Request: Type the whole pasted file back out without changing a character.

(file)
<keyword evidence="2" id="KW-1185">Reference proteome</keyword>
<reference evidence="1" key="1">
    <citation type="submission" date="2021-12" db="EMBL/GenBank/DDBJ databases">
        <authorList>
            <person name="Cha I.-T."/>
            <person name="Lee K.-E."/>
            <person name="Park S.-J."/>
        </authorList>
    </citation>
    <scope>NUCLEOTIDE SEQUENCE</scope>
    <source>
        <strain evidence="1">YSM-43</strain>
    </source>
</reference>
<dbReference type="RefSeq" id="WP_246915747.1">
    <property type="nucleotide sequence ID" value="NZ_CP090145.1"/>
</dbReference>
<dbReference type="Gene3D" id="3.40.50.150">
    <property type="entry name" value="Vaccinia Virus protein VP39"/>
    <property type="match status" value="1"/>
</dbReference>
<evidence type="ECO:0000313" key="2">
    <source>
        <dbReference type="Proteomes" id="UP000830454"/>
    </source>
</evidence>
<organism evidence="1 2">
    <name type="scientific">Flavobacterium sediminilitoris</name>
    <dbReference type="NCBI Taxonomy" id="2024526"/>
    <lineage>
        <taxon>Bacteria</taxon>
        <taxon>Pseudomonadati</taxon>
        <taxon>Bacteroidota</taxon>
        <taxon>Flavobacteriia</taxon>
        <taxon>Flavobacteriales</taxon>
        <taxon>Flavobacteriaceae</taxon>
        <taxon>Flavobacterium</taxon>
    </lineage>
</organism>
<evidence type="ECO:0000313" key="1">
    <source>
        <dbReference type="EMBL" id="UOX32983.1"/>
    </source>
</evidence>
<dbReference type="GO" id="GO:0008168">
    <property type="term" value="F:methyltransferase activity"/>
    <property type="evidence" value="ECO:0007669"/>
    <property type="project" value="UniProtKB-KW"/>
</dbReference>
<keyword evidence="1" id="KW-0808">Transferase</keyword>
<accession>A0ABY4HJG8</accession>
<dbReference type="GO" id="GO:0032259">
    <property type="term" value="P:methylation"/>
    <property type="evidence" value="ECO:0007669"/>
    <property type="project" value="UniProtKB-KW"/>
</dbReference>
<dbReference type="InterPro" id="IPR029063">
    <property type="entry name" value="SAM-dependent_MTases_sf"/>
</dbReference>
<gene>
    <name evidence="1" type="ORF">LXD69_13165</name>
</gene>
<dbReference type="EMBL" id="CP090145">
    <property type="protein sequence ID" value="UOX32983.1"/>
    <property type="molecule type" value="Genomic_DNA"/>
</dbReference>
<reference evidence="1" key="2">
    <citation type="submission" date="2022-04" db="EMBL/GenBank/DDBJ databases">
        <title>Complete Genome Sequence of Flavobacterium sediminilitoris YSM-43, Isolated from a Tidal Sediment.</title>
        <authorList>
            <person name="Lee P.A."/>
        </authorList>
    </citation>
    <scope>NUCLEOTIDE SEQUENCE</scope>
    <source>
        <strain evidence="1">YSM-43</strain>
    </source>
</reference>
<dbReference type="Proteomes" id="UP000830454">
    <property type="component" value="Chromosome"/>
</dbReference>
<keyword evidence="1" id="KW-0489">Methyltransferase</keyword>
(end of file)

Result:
<keyword evidence="2" id="KW-1185">Reference proteome</keyword>
<reference evidence="1" key="1">
    <citation type="submission" date="2021-12" db="EMBL/GenBank/DDBJ databases">
        <authorList>
            <person name="Cha I.-T."/>
            <person name="Lee K.-E."/>
            <person name="Park S.-J."/>
        </authorList>
    </citation>
    <scope>NUCLEOTIDE SEQUENCE</scope>
    <source>
        <strain evidence="1">YSM-43</strain>
    </source>
</reference>
<dbReference type="RefSeq" id="WP_246915747.1">
    <property type="nucleotide sequence ID" value="NZ_CP090145.1"/>
</dbReference>
<dbReference type="Gene3D" id="3.40.50.150">
    <property type="entry name" value="Vaccinia Virus protein VP39"/>
    <property type="match status" value="1"/>
</dbReference>
<evidence type="ECO:0000313" key="2">
    <source>
        <dbReference type="Proteomes" id="UP000830454"/>
    </source>
</evidence>
<organism evidence="1 2">
    <name type="scientific">Flavobacterium sediminilitoris</name>
    <dbReference type="NCBI Taxonomy" id="2024526"/>
    <lineage>
        <taxon>Bacteria</taxon>
        <taxon>Pseudomonadati</taxon>
        <taxon>Bacteroidota</taxon>
        <taxon>Flavobacteriia</taxon>
        <taxon>Flavobacteriales</taxon>
        <taxon>Flavobacteriaceae</taxon>
        <taxon>Flavobacterium</taxon>
    </lineage>
</organism>
<evidence type="ECO:0000313" key="1">
    <source>
        <dbReference type="EMBL" id="UOX32983.1"/>
    </source>
</evidence>
<dbReference type="GO" id="GO:0008168">
    <property type="term" value="F:methyltransferase activity"/>
    <property type="evidence" value="ECO:0007669"/>
    <property type="project" value="UniProtKB-KW"/>
</dbReference>
<keyword evidence="1" id="KW-0808">Transferase</keyword>
<accession>A0ABY4HJG8</accession>
<dbReference type="GO" id="GO:0032259">
    <property type="term" value="P:methylation"/>
    <property type="evidence" value="ECO:0007669"/>
    <property type="project" value="UniProtKB-KW"/>
</dbReference>
<dbReference type="InterPro" id="IPR029063">
    <property type="entry name" value="SAM-dependent_MTases_sf"/>
</dbReference>
<gene>
    <name evidence="1" type="ORF">LXD69_13165</name>
</gene>
<dbReference type="EMBL" id="CP090145">
    <property type="protein sequence ID" value="UOX32983.1"/>
    <property type="molecule type" value="Genomic_DNA"/>
</dbReference>
<reference evidence="1" key="2">
    <citation type="submission" date="2022-04" db="EMBL/GenBank/DDBJ databases">
        <title>Complete Genome Sequence of Flavobacterium sediminilitoris YSM-43, Isolated from a Tidal Sediment.</title>
        <authorList>
            <person name="Lee P.A."/>
        </authorList>
    </citation>
    <scope>NUCLEOTIDE SEQUENCE</scope>
    <source>
        <strain evidence="1">YSM-43</strain>
    </source>
</reference>
<dbReference type="Proteomes" id="UP000830454">
    <property type="component" value="Chromosome"/>
</dbReference>
<keyword evidence="1" id="KW-0489">Methyltransferase</keyword>